The Indian Space Research Organization (ISRO) has conducted a one-of-a-kind operation by transferring the Propulsion Module (PM) of Chandrayaan-3 from lunar orbit to Earth orbit over an extended period of time after the mission’s initial objectives were met.
ISRO reported that the PM successfully finished its main task of moving the lander module from Geostationary Transfer Orbit (GTO) to the final circular orbit around the moon’s poles and separated as planned.
According to ISRO, the Chandrayaan’3 Propulsion Module accomplished its primary goal and is now being used to collect additional data for future lunar missions as well as to show operational strategies for future sample return missions.
Once they were no longer connected, ISRO ran the Spectropolarimetry of the Habitable Planet Earth (SHAPE) payload inside the PM. The PM’s mission was supposed to last three months, but after more than a month in lunar orbit, optimized orbital moves left over 100 kg of fuel.
ISRO revealed that the Chandrayaan’3 Propulsion Module achieved its primary aim and is now collecting data for future moon missions and outlining sample return mission operational methods.
As expected, ISRO said that the PM successfully moved the lander module from Geostationary Transfer Orbit (GTO) to the final lunar polar circular orbit.
Following separation, ISRO used the PM to operate the Spectropolarimetry of the HAbitable Planet Earth (SHAPE) payload. Originally planned for a three-month operation during the PM’s mission life, optimized orbital maneuvers left almost 100 kg of fuel in lunar orbit after more than a month.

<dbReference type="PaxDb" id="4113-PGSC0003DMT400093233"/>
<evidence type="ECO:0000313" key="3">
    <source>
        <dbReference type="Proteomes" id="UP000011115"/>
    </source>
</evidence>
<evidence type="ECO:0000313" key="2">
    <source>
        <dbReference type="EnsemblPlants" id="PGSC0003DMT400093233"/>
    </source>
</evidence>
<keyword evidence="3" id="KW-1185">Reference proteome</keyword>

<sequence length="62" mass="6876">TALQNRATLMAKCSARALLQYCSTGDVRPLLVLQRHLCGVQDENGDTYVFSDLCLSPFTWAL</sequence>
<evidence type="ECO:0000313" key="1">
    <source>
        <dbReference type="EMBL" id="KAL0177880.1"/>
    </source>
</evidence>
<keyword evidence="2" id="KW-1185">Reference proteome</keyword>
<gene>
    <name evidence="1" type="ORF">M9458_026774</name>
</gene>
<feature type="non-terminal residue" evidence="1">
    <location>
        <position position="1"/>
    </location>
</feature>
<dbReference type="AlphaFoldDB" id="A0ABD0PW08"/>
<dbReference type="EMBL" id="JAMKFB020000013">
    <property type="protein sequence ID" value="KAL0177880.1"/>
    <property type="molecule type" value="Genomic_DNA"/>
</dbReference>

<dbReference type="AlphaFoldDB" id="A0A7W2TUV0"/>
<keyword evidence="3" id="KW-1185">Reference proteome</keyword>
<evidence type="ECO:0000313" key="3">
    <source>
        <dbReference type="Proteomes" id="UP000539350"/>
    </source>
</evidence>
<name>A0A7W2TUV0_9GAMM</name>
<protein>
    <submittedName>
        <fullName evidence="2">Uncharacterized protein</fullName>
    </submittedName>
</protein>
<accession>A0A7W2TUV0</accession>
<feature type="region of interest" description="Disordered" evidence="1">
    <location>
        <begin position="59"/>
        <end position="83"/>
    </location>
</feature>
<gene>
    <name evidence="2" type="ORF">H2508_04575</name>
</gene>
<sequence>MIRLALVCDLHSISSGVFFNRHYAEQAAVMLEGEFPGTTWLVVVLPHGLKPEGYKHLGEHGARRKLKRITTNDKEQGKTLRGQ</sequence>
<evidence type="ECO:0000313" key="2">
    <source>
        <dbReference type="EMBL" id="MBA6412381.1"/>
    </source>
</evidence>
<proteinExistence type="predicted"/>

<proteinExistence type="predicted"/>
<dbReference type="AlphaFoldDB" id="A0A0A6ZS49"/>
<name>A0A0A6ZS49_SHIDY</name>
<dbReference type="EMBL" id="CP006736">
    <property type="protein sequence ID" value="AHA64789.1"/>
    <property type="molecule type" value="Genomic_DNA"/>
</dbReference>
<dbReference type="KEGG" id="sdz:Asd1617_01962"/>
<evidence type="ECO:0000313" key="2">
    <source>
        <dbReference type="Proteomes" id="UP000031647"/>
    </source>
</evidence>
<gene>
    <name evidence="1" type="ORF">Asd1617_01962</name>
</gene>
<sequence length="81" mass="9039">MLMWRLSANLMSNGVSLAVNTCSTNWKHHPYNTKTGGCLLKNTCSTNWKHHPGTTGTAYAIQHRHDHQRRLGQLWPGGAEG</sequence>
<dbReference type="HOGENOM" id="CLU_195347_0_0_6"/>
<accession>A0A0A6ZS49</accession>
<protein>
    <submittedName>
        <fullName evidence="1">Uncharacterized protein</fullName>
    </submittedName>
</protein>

Using an excess fuel for extended missions
Given the excess fuel, ISRO chose to use it to gather additional data for prospective lunar missions and to demonstrate operational techniques for future sample return missions.
ISRO intentionally re-orbited the PM to a suitable earth orbit to enable sustained earth observation with the SHAPE payload. The concept prioritized avoiding collisions with the Moon’s surface and Earth’s Geosynchronous Equatorial Orbit (GEO) belt at 36,000 km and lower orbits.
The ideal return trajectory for the PM was devised for October 2023, with precision maneuvers changing its altitude and orbit period, eventually transferring it away from the Moon’s zone of influence on November 10.
The PM is currently orbiting Earth, reaching its first perigee on November 22 at an altitude of 1.54 lakh km, with a 13-day period and a 27-degree inclination. Based on orbit forecasts, ISRO ensures that no threat to operational Earth-orbiting satellites exists.
ISRO continues to operate the SHAPE payload while the Earth is visible, including performing a unique operation during a solar eclipse on October 28, 2023.
ISRO’s flight dynamics team created analysis tools and software modules for trajectory planning and execution, gravity-assisted fly-bys, and ensuring controlled end of the PM’s life without debris production.
ISRO has outlined the primary outcomes of the PM’s return manoeuvres for future missions: planning and executing the trajectory back from the Moon to Earth, developing and validating software for this manoeuvre, performing a gravity-assisted fly-by around a planet or celestial body, and ensuring controlled termination of the PM to prevent debris on the Moon’s surface.
Chandrayaan-3 was a success
The Chandrayaan-3 mission sought to demonstrate a soft landing near the lunar south pole and conduct experiments using instruments on the ‘Vikram’ lander and ‘Pragyan’ rover.
Launched on July 14, 2023, the spacecraft made a historic Vikram lander touchdown on August 23, installing the Pragyan rover for uninterrupted scientific operations for one lunar day.
These maneuvers and activities showcase India’s progress in space research and lay the framework for future lunar missions.